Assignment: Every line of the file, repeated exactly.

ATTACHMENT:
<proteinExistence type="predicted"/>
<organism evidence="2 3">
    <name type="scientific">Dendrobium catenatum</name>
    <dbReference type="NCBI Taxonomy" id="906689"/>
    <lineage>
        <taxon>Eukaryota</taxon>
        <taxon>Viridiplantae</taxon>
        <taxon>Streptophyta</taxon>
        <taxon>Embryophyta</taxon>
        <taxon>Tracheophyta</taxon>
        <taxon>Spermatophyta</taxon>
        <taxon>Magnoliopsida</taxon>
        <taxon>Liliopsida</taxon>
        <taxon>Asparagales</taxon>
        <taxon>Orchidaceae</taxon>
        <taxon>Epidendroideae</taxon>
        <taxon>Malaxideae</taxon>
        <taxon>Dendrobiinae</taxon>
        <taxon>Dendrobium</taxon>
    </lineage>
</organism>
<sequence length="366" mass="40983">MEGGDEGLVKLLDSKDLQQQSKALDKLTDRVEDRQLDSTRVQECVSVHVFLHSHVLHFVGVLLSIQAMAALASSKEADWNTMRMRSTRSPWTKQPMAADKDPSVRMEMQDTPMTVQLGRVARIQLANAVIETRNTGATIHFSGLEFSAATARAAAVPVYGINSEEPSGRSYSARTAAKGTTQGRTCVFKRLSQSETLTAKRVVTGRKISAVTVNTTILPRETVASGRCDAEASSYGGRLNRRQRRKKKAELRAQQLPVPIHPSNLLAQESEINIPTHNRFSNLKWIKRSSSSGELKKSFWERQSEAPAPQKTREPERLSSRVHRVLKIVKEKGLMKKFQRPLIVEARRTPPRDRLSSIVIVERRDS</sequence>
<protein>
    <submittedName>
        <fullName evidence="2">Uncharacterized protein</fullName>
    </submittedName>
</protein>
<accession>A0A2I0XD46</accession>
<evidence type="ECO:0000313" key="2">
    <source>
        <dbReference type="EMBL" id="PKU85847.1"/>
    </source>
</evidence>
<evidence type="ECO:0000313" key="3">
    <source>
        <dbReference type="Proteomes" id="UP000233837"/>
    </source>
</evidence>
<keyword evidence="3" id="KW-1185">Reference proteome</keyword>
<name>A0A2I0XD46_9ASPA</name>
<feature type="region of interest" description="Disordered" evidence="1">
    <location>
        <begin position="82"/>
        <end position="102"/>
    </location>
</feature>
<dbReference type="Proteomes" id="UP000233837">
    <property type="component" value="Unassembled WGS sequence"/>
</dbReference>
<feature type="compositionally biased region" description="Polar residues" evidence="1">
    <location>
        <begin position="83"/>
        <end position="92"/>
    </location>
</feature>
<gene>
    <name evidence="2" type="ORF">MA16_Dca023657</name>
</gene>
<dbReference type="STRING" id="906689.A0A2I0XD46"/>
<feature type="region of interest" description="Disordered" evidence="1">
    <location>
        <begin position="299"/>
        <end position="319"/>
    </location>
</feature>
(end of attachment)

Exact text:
<proteinExistence type="predicted"/>
<organism evidence="2 3">
    <name type="scientific">Dendrobium catenatum</name>
    <dbReference type="NCBI Taxonomy" id="906689"/>
    <lineage>
        <taxon>Eukaryota</taxon>
        <taxon>Viridiplantae</taxon>
        <taxon>Streptophyta</taxon>
        <taxon>Embryophyta</taxon>
        <taxon>Tracheophyta</taxon>
        <taxon>Spermatophyta</taxon>
        <taxon>Magnoliopsida</taxon>
        <taxon>Liliopsida</taxon>
        <taxon>Asparagales</taxon>
        <taxon>Orchidaceae</taxon>
        <taxon>Epidendroideae</taxon>
        <taxon>Malaxideae</taxon>
        <taxon>Dendrobiinae</taxon>
        <taxon>Dendrobium</taxon>
    </lineage>
</organism>
<sequence length="366" mass="40983">MEGGDEGLVKLLDSKDLQQQSKALDKLTDRVEDRQLDSTRVQECVSVHVFLHSHVLHFVGVLLSIQAMAALASSKEADWNTMRMRSTRSPWTKQPMAADKDPSVRMEMQDTPMTVQLGRVARIQLANAVIETRNTGATIHFSGLEFSAATARAAAVPVYGINSEEPSGRSYSARTAAKGTTQGRTCVFKRLSQSETLTAKRVVTGRKISAVTVNTTILPRETVASGRCDAEASSYGGRLNRRQRRKKKAELRAQQLPVPIHPSNLLAQESEINIPTHNRFSNLKWIKRSSSSGELKKSFWERQSEAPAPQKTREPERLSSRVHRVLKIVKEKGLMKKFQRPLIVEARRTPPRDRLSSIVIVERRDS</sequence>
<protein>
    <submittedName>
        <fullName evidence="2">Uncharacterized protein</fullName>
    </submittedName>
</protein>
<accession>A0A2I0XD46</accession>
<evidence type="ECO:0000313" key="2">
    <source>
        <dbReference type="EMBL" id="PKU85847.1"/>
    </source>
</evidence>
<evidence type="ECO:0000313" key="3">
    <source>
        <dbReference type="Proteomes" id="UP000233837"/>
    </source>
</evidence>
<keyword evidence="3" id="KW-1185">Reference proteome</keyword>
<name>A0A2I0XD46_9ASPA</name>
<feature type="region of interest" description="Disordered" evidence="1">
    <location>
        <begin position="82"/>
        <end position="102"/>
    </location>
</feature>
<dbReference type="Proteomes" id="UP000233837">
    <property type="component" value="Unassembled WGS sequence"/>
</dbReference>
<feature type="compositionally biased region" description="Polar residues" evidence="1">
    <location>
        <begin position="83"/>
        <end position="92"/>
    </location>
</feature>
<gene>
    <name evidence="2" type="ORF">MA16_Dca023657</name>
</gene>
<dbReference type="STRING" id="906689.A0A2I0XD46"/>
<feature type="region of interest" description="Disordered" evidence="1">
    <location>
        <begin position="299"/>
        <end position="319"/>
    </location>
</feature>